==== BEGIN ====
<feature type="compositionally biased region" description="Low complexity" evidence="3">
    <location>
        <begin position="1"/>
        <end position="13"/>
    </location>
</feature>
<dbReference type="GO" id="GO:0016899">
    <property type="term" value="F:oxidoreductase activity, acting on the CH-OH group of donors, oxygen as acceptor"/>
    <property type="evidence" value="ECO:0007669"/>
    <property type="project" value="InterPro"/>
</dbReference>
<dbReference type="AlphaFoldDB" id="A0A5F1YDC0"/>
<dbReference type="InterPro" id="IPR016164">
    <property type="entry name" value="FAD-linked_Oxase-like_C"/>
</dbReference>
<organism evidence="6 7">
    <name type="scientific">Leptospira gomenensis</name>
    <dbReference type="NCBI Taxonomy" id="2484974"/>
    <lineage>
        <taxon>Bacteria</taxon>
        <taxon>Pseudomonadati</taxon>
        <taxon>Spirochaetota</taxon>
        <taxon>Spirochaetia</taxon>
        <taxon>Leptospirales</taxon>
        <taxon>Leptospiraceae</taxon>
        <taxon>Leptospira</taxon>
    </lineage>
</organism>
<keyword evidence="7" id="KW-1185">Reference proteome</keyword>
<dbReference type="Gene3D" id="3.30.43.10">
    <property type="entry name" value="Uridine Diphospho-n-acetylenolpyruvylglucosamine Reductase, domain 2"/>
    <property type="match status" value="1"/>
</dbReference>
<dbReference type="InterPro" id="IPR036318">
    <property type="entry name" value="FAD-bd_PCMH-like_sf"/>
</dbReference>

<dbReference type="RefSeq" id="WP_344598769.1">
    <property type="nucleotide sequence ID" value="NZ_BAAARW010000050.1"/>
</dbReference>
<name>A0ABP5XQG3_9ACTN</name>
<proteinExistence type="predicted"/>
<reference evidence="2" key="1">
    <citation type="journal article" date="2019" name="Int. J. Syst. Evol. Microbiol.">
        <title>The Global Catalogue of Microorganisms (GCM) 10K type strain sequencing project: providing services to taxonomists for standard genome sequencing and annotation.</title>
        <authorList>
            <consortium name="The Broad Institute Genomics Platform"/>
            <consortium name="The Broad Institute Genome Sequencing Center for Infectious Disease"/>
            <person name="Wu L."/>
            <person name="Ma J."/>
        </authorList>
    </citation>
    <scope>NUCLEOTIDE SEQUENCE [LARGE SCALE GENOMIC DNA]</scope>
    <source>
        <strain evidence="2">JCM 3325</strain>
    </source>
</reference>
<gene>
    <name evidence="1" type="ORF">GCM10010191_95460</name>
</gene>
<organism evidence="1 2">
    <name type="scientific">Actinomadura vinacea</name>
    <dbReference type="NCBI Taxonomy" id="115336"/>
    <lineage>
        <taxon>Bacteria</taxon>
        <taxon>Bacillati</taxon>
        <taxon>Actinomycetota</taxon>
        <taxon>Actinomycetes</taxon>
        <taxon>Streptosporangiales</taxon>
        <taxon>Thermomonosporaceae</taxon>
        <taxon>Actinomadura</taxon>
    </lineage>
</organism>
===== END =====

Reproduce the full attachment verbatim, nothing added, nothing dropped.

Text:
<feature type="compositionally biased region" description="Low complexity" evidence="3">
    <location>
        <begin position="1"/>
        <end position="13"/>
    </location>
</feature>
<dbReference type="GO" id="GO:0016899">
    <property type="term" value="F:oxidoreductase activity, acting on the CH-OH group of donors, oxygen as acceptor"/>
    <property type="evidence" value="ECO:0007669"/>
    <property type="project" value="InterPro"/>
</dbReference>
<dbReference type="AlphaFoldDB" id="A0A5F1YDC0"/>
<dbReference type="InterPro" id="IPR016164">
    <property type="entry name" value="FAD-linked_Oxase-like_C"/>
</dbReference>
<organism evidence="6 7">
    <name type="scientific">Leptospira gomenensis</name>
    <dbReference type="NCBI Taxonomy" id="2484974"/>
    <lineage>
        <taxon>Bacteria</taxon>
        <taxon>Pseudomonadati</taxon>
        <taxon>Spirochaetota</taxon>
        <taxon>Spirochaetia</taxon>
        <taxon>Leptospirales</taxon>
        <taxon>Leptospiraceae</taxon>
        <taxon>Leptospira</taxon>
    </lineage>
</organism>
<keyword evidence="7" id="KW-1185">Reference proteome</keyword>
<dbReference type="Gene3D" id="3.30.43.10">
    <property type="entry name" value="Uridine Diphospho-n-acetylenolpyruvylglucosamine Reductase, domain 2"/>
    <property type="match status" value="1"/>
</dbReference>
<dbReference type="InterPro" id="IPR036318">
    <property type="entry name" value="FAD-bd_PCMH-like_sf"/>
</dbReference>

<dbReference type="RefSeq" id="WP_344598769.1">
    <property type="nucleotide sequence ID" value="NZ_BAAARW010000050.1"/>
</dbReference>
<name>A0ABP5XQG3_9ACTN</name>
<proteinExistence type="predicted"/>
<reference evidence="2" key="1">
    <citation type="journal article" date="2019" name="Int. J. Syst. Evol. Microbiol.">
        <title>The Global Catalogue of Microorganisms (GCM) 10K type strain sequencing project: providing services to taxonomists for standard genome sequencing and annotation.</title>
        <authorList>
            <consortium name="The Broad Institute Genomics Platform"/>
            <consortium name="The Broad Institute Genome Sequencing Center for Infectious Disease"/>
            <person name="Wu L."/>
            <person name="Ma J."/>
        </authorList>
    </citation>
    <scope>NUCLEOTIDE SEQUENCE [LARGE SCALE GENOMIC DNA]</scope>
    <source>
        <strain evidence="2">JCM 3325</strain>
    </source>
</reference>
<gene>
    <name evidence="1" type="ORF">GCM10010191_95460</name>
</gene>
<organism evidence="1 2">
    <name type="scientific">Actinomadura vinacea</name>
    <dbReference type="NCBI Taxonomy" id="115336"/>
    <lineage>
        <taxon>Bacteria</taxon>
        <taxon>Bacillati</taxon>
        <taxon>Actinomycetota</taxon>
        <taxon>Actinomycetes</taxon>
        <taxon>Streptosporangiales</taxon>
        <taxon>Thermomonosporaceae</taxon>
        <taxon>Actinomadura</taxon>
    </lineage>
</organism>